The Wazo Hill area with an elevation of approximately 100m above sea level is the highest fossil reef and it is one of the largest carbonate occurrences on the Tanzania coast. The quarried landscape looks barren while heaps of topsoil is deposited on the edges of mined blocks as source of materials for planned restoration. Water is pounding in depressions created by excavation works and undulations of the bottom of the quarry landscape. Mining activities included excavation of the overburden red soils and blasting of the underlying limestone rock. The red soil together with the topsoil which is rich in organic matter, grass and tree roots is removed and stockpiled as spoil material. The spoil material is kept along the edge of the quarried blocks for easy distribution during restoration phase. Remnants of large boulders can be seen over the quarry site.
The quarry is located at Wazo Hill that is north-west of the Central Business District of Dar Es Salaam City, as indicated in Figure 1. The central coordinates of the site are 6°38'44.2" South and 39°09'26" East. The average site elevation is 100 metres above sea level. Administratively, the area is located in Wazo Ward, Kinondoni District, about 25 km north of the Dar Es Salaam City. The rich rock material extends for about 2.5 km parallel to Dar es Salaam- Bagamoyo Road.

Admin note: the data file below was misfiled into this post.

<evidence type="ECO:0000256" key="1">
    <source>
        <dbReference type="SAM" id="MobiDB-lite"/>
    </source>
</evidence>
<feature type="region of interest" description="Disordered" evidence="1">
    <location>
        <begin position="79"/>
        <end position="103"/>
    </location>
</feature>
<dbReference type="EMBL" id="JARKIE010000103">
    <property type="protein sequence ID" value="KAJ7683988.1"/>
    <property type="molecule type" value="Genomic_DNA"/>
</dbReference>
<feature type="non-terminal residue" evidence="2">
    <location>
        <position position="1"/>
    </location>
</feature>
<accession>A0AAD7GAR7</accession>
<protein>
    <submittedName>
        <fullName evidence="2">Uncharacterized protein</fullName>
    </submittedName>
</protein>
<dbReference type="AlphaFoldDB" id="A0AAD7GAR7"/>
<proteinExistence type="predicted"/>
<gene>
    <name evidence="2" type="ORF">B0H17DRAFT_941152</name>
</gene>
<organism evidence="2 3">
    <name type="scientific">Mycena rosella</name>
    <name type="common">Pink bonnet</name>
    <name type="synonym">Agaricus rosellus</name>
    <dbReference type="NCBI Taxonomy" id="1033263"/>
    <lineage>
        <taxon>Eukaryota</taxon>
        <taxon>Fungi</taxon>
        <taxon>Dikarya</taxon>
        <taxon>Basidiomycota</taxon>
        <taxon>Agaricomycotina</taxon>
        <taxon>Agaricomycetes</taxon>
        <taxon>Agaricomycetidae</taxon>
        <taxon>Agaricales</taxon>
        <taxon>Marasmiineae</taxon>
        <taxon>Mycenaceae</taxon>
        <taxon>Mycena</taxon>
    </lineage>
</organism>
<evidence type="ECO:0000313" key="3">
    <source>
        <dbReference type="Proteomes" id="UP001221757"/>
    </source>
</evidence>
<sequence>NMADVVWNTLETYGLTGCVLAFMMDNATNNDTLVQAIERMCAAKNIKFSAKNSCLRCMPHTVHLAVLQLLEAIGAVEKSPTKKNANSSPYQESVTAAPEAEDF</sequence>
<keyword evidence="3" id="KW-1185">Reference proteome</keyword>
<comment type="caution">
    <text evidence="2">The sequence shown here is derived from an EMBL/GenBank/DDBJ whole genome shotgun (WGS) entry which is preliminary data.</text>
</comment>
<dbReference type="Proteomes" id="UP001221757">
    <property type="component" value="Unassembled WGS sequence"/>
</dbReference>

Few trees such as baobab have been left untouched for protection and aesthetic reasons. The ongoing quarry rehabilitation and renaturation (through trees and grasses planting and caring) is attracting various species of fauna including birds, reptiles, small mammals, insects and butterflies The scattered heaps of topsoil have attracted invasion of exotic trees species such as Leucaena leucocephala particularly along the quarry boundary and edges. Water ponds formed in depressions after removal of limestone rock and as part of rehabilitation work are attracting animals.